Before directing the acclaimed documentaries El velador (2011) and El general (2009), talented Mexican filmmaker Natalia Almada shot her first feature Al otro lado [To the Other Side] in 2005, an excellent documentary about the epic journey of a young singer of corridos who crosses over to the United States.
Al otro lado will screen at San Francisco’s Roxie Theater on August 26 at 6 pm, with the director in person introducing her film. The evening will continue with the screening of the documentary Chulas Fronteras (Les Blank, 1976) as part of the FRONTERA! film series Tickets
We talked to Natalia about Al otro lado a few days before she was awarded the Golden Gate Prize for Todo lo demás (2016), her fourth feature and first narrative film, during the 60th San Francisco International Film Festival.
How did the idea of filming Al otro lado come about?
I started with the idea of using the corridos, which are like musical chronicles that talk about the border. I started filming with Los Tigres del Norte, Chalino Sánchez — well, his story, not him obviously, since he’s dead —, Jennie Rivera, who’s no longer with us either…
The tradition of corridos was a very local tradition. I was looking for a singer from a fishing village in Sinaloa, and they told me about a 23-year-old boy, Magdiel. When I interviewed him he said: ‘I tried to get a visa to go to the U.S. but they did not want to give it to me; I do not want to be a fisherman like my dad, who is not doing well since the fishing is over; My friends are pushing me to start trafficking drugs with them; So I don‘t know what to do, cross illegally to the U.S. or start trafficking…’
And I told myself, that’s the dilemma of the film. A 23-year-old boy with ambitions who wants a life different from his father’s. So I followed him about 4 years or so, and I also followed the whole thing of the corridos at the same time. Because there was the possibility that nothing was going to happen to Magdiel, my character. We did not know.
Al otro lado is the story of Magdiel, who one day finds a pollero (smuggler) who says ‘I’ll cross you to the U.S. for free if you compose a corrido for me.’
You were filming for 4 years…
Yeah, filming him. And when he decided to cross over, then I started filming more at the border. I filmed the Border Patrol in Arizona, near Nogales.
So you also filmed in the U.S.
Yes, also in Los Angeles. In 2004 a mix corrido music and gangsta rap was flourishing, from Chicano boys from Los Angeles starting their musical careers. Like El Original de la Sierra, who was singing corridos like his parents’ and gangsta rap in English. Not mixing, but doing both. I was interested in filming the world Magdiel was getting to.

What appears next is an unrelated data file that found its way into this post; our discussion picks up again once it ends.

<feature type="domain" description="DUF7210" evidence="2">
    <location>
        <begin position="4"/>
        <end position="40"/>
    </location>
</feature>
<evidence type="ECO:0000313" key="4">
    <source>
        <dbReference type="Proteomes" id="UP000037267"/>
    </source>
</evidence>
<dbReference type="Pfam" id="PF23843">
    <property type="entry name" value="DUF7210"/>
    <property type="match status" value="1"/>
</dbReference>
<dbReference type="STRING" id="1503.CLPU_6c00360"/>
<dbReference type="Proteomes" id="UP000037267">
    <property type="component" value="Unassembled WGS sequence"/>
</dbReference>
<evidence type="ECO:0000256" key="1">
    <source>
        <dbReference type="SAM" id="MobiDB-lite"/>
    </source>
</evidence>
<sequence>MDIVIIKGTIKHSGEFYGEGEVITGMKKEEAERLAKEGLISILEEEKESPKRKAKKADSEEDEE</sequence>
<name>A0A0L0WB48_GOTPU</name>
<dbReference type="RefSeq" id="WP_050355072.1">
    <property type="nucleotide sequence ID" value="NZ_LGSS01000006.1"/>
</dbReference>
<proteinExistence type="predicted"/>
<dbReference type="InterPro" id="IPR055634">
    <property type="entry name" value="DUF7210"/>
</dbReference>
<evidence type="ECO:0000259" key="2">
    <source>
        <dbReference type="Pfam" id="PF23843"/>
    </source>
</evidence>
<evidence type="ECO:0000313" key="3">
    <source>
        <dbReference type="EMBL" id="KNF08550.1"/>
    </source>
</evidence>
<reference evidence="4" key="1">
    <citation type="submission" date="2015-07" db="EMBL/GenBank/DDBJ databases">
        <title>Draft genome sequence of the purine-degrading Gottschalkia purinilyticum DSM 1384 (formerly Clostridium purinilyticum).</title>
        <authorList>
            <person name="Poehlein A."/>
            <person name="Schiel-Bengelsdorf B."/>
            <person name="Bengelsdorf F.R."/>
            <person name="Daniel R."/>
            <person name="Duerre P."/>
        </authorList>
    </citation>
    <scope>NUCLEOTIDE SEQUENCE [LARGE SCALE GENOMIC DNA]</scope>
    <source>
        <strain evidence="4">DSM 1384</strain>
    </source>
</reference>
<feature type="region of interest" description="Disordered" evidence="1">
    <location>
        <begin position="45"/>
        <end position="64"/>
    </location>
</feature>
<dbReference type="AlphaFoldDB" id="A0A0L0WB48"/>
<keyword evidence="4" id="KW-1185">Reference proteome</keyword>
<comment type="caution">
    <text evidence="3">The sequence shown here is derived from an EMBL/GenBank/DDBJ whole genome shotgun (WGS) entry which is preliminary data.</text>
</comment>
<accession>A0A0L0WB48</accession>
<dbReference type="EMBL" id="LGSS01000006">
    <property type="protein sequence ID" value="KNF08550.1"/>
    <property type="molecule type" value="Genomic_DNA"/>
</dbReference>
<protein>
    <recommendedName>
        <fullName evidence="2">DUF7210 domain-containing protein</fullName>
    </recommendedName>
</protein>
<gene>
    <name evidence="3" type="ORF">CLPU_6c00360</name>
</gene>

But aren’t Los Tigres del Norte from San Jose, California?
No, they are from Culiacán, but they crossed to the U.S. when they were little. And Jorge Hernández, the band leader, tells the story of their crossing in the songs. Los Tigres began their musical career playing in the 70’s in Culiacán, in a hotel that belonged to my family. That’s why they let me get so close during the filming. They were incredible. Jorge would invite me to the stage and he would say to me, ‘Stay here, you’ll get a better shot from here’.
Al otro lado is a great movie about the border…
Most of the films I had seen about the border dealt with the lives of migrants already in the United States. However, I wanted to show the Mexican point of view, where you felt everything was going to the United States.
We were in a shrimp fishing area, and the shrimp were exported to the United States. If there was a crisis in the United States, then the price of shrimp would fall. And the drug that was grown and trafficked was for the United States. That omnipresence of the North and the idea that everything goes to the other side.
I felt that the discourse in the United States about immigration and drug trafficking is from a moral standpoint more than anything else. The United States is a country where law matters and you cannot be an amoral person.
But drug trafficking has a lot to do with consumption, abuse, and the deterioration of society. Therefore, for a guy like Magdiel in 2004, his dilemma of whether to cross over to the U.S. illegally or to stay and traffic with drugs was not a moral dilemma. But I felt that in the United States they saw it as a moral issue, judging it as if what he was doing is bad, him being a bad person. But if you look at it as from an economic point of view that led him to make a decision in order to get out of poverty, then we do not see it as something wrong. I wanted to portray a character with that problem, that was not a moral issue, because you could empathize more with him.
Why do you make movies?
I like to work with the visual language and things that are not rational. I’m not interested in rational stories, characters or plots, but this aspect of what you cannot explain in life with words. You see something and it gives you a feeling, be it the light, the colors, the sound… It prompts something within you, something you cannot explain. That’s what attracts me the most.